With increased intraocular pressure (IOP), blood flow and perfusion of the choroid and retina reduced.79 As mentioned above, an elevation of IOP might induce myopia development. However, studies have inconsistencies in the results. Some studies showed IOP was not associated with refractive error.10,11 In contrast, others showed an inverse association between IOP and myopia.12,13 We speculate that the inconsistencies in the results occur from the fact that IOP is an influencing factor of ocular perfusion pressure but cannot represent ocular tissue perfusion.9 
Mean ocular perfusion pressure (MOPP), calculated as 2/3 × (diastolic blood pressure [DBP] + 1/3 × [systolic blood pressure [SBP] - DBP) - IOP, was proposed as an indicator for assessing human ocular blood circulation after using topical timolol initially.14 Later, large diurnal fluctuations in MOPP have been shown to produce faster paracentral visual field defect progression in normal IOP glaucoma.1518 Some researchers suggested that higher MOPP may offer relative protection from glaucomatous damage.19 Jaewan and colleagues proposed that MOPP could represent ocular perfusion status appropriately, as MOPP integrated IOP, SBP, and DBP.18 Perfusion pressure determines the blood flow of an organ. Reduced ocular perfusion pressure may result in ischemia of ocular structures.20,21 
The principal objective of this project was to determine whether MOPP is associated with myopia. Some work has been undertaken on the association between MOPP and refractive error. In myopic populations, the MOPP decreased by 0.385 mm Hg/D with the increasing myopic refraction.22 Research found that the MOPP acrophase (the time where the fitted cosine reaches its peak) of emmetropia (22.6 hours) was later than that of myopia (21.44 hours).23 However, the actual association between MOPP and myopia in school-age children of all refractive states is unknown. 
In this study, we aimed to report the distribution of MOPP and its associated factors in a sample of grade 1 and grade 7 students in China. 
Methods
Study Population
The Anyang Childhood Eye Study (ACES) is a population-based cohort study designed to report the prevalence, incidence, and progression of myopia among Chinese students in urban Anyang City, Henan Province, Central China. Details of the methodology have been reported.24 In this study, a total of 3048 grade 1 students (response rate 97.94%) and 2258 grade 7 students (response rate 95.56%) completed ophthalmologic examinations. The ACES complied with the Declaration of Helsinki and was approved by the Ethics Committee of Beijing Tongren Hospital, Capital Medical University. Oral consent was obtained from each student and informed written consent was obtained from at least one parent. During or after data collection, we obtained the information identifying individual participants.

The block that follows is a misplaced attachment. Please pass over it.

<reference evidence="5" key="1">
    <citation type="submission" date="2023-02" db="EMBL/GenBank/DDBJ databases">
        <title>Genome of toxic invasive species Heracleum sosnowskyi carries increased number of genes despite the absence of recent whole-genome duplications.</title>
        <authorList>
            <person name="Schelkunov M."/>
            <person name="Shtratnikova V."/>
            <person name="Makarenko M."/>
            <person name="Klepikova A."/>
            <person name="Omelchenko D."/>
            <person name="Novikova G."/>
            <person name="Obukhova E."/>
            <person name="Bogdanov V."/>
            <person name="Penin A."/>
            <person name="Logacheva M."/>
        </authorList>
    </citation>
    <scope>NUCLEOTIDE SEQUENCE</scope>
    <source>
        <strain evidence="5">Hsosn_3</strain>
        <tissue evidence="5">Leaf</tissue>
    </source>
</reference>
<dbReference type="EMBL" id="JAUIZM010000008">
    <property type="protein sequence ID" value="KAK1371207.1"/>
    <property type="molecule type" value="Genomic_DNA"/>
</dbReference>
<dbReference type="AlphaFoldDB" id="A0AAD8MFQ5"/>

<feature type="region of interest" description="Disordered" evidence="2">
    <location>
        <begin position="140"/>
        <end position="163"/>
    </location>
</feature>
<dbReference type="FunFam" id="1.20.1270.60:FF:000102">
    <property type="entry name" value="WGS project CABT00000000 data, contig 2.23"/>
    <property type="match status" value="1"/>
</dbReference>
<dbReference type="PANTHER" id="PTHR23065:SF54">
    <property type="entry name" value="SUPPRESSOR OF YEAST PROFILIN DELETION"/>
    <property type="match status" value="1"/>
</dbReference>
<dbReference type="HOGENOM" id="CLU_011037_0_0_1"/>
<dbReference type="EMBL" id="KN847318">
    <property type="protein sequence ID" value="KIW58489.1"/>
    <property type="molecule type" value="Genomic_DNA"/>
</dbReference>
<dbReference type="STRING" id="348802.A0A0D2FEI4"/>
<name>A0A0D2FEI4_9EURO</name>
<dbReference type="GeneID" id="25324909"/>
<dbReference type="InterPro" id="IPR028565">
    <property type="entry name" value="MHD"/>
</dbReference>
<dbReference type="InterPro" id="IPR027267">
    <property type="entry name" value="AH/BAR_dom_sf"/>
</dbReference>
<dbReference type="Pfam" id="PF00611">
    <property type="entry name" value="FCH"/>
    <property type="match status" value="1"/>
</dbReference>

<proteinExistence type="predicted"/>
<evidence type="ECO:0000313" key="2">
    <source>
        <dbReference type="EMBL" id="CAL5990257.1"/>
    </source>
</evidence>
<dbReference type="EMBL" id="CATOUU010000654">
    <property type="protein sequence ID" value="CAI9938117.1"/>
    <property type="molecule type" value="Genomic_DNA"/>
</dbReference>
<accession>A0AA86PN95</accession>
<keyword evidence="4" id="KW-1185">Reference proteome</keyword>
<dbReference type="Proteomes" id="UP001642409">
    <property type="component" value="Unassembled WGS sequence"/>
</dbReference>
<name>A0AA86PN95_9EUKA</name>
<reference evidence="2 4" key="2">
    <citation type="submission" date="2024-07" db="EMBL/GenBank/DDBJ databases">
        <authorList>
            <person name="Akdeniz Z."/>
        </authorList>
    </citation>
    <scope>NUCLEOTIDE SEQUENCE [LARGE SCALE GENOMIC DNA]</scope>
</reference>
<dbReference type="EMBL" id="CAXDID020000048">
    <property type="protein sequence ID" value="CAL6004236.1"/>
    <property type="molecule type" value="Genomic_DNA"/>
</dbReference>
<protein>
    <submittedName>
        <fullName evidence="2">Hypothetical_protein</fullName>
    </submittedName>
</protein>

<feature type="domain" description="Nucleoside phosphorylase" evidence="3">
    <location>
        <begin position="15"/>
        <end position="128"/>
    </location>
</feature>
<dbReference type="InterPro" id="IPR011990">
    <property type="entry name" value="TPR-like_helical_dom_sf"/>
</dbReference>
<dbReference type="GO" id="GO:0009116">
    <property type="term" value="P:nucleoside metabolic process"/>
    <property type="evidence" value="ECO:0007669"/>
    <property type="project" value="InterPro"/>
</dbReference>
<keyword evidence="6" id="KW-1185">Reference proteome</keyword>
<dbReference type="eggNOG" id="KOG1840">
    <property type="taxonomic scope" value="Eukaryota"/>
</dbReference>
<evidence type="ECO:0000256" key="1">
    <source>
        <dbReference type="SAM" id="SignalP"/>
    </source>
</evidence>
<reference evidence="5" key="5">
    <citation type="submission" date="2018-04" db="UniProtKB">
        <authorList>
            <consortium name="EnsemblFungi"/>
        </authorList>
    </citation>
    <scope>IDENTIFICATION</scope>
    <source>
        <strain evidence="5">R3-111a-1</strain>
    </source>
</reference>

Procedures
Height and weight were measured using an automatic and professional integrated set.24 From these objectively assessed values, body mass index (BMI) was calculated as body weight (kg) divided by height (m) squared (kg/m2). SBP and DBP were measured with a digital automatic sphygmomanometer (HEM-907; Omron, Kyoto, Japan). The IOP of each subject was measured using a non-contact tonometer (Havitz, HNT-7000). MOPP was calculated as 2/3 × (DBP + 1/3[SBP – DBP]) - IOP.25 Ocular biometric parameters were measured with IOL Master (Carl Zeiss, Meditec AG Jena, Germany) and averaged with five measurements. Cycloplegia was performed with 2 drops of 1% cyclopentolate (Alcon) and one drop of tropicamide (Mydrin P; Santen, Osaka, Japan) at 5-minute intervals. Thirty minutes after the last drop, the third drop of cyclopentolate was administered if the pupillary light reflex was still present or pupil size was <6.0 mm. An autorefractor (HRK-7000A; HUVITZ, South Korea) was used to measure the children's refractive error after cycloplegia. Autorefraction was performed three times and the average was used for analyses. Refraction was defined as the spherical equivalent refractive error (sphere power + cylinder power/2). According to the cycloplegic spherical equivalent (SE), children were categorized into two groups, the myopic group (SE ≤ −0.5 diopters [D]) and the non-myopic group (SE > −0.5 D). 
Data on the number of myopic parents, time spent on near work (hours per week), outdoors (hours per week), sleeping, and whether headache during near work was obtained using questionnaires that have been published elsewhere.24 
Statistical Analysis
Due to the high correlation of MOPP between left and right eyes (Pearson correlation coefficient r = 0.92 in grade 1, and r = 0.94 in grade 7), only right eyes were included for data analyses. All analyses were performed using SAS software (version 9.1.3; SAS Institute, Inc., Cary, NC, USA). Data were presented as mean ± SD or percentages. Independent t-test was used to compare normally continuous data, and the chi-square test was used for the categorized data. 
Univariable analysis was performed to assess the associated factors for MOPP. Multivariable analysis was then performed using variables with P values less than 0.2 in univariable analysis or biological rationality. Any P < 0.05 was considered statistically significant. Because MOPP was significantly associated with gender in all children (P < 0.01), analyses were stratified by gender. SBP, DBP, and IOP measurements were not individually analyzed further because the MOPP was derived from these three variables.